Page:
World, Etymology and usage

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Summary

World is a common name for the whole of human civilization, specifically human experience, history, or the human condition in general, worldwide, i.e. anywhere on Earth or pertaining to anywhere on earth.

Details

The English word world comes from the Old English weorold (-uld), weorld, worold (-uld, -eld), a compound of wer "man" and eld "age," which thus means roughly "Age of Man."

The Old English is a reflex of the Common Germanic *wira-alđiz, also reflected in Old Saxon werold, Old High German weralt, Old Frisian warld and Old Norse verǫld (whence the Icelandic veröld).

The corresponding word in Latin is mundus, literally "clean, elegant", itself a loan translation of Greek cosmos "orderly arrangement." While the Germanic word thus reflects a mythological notion of a "domain of Man" (compare Midgard), presumably as opposed to the divine sphere on the one hand and the chthonic sphere of the underworld on the other, the Greco-Latin term expresses a notion of creation as an act of establishing order out of chaos.

'World' distinguishes the entire planet or population from any particular country or region: world affairs pertain not just to one place but to the whole world, and world history is a field of history that examines events from a global (rather than a national or a regional) perspective. Earth, on the other hand, refers to the planet as a physical entity, and distinguishes it from other planets and physical objects.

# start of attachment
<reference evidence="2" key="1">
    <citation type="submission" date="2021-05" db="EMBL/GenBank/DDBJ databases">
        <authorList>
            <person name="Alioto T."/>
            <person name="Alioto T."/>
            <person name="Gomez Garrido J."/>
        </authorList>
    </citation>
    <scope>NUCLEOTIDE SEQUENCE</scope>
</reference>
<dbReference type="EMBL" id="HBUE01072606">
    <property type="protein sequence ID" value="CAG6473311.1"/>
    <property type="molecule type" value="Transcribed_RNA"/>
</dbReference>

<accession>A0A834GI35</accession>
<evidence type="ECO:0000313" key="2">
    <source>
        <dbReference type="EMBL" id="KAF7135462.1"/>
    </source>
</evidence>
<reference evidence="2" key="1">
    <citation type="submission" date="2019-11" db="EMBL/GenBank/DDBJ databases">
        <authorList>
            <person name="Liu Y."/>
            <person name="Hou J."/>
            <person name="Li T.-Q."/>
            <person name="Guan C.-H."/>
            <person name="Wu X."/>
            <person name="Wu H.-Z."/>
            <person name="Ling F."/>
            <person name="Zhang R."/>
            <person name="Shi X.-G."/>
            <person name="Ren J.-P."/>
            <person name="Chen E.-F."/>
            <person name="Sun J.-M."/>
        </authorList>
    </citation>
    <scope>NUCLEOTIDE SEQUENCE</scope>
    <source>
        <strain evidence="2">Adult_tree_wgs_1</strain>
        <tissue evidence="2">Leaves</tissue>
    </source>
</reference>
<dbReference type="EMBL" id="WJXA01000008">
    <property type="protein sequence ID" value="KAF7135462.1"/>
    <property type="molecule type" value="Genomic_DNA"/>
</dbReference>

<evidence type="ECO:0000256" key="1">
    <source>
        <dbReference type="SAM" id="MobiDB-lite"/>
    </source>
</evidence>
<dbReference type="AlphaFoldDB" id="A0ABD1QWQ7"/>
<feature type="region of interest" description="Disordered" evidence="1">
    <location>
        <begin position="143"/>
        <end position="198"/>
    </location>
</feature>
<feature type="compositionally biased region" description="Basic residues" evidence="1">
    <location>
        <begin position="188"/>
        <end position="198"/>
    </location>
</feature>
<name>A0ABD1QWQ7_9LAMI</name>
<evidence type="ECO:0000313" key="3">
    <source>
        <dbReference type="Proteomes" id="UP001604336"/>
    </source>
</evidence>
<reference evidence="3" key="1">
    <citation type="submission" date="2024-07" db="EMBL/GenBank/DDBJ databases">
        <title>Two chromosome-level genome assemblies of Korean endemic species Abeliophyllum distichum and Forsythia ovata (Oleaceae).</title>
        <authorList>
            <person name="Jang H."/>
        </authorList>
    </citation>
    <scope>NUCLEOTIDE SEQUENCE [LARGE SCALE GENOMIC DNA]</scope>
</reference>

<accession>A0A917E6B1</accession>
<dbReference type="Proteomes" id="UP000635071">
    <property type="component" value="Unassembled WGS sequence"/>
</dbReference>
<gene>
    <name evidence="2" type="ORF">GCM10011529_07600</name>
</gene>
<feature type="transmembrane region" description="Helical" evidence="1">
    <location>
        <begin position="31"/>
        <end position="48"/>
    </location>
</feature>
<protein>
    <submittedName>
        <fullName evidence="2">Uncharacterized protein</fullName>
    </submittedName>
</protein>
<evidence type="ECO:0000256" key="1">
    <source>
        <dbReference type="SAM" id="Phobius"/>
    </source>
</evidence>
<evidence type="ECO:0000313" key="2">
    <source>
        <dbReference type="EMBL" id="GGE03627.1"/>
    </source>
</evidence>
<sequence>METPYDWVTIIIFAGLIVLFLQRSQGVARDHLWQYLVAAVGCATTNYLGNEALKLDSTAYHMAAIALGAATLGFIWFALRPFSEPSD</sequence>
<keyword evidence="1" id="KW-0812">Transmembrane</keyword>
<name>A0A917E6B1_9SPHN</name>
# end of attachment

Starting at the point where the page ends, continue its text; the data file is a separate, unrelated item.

'World' was also classically used to mean the material universe, or the cosmos: "The worlde is an apte frame of heauen and earthe, and all other naturall thinges contained in them." The earth was often described as 'the center of the world'.

World can also be used attributively, to mean 'global', 'relating to the whole world', forming usages such as world community or world canonical texts.

By extension, a world may refer to any planet or heavenly body, especially when it is thought of as inhabited, especially in the context of science fiction or futurology.

World, in original sense, when qualified, can also refer to a particular domain of human experience.

  • The world of work describes paid work and the pursuit of career, in all its social aspects, to distinguish it from home life and academic study.

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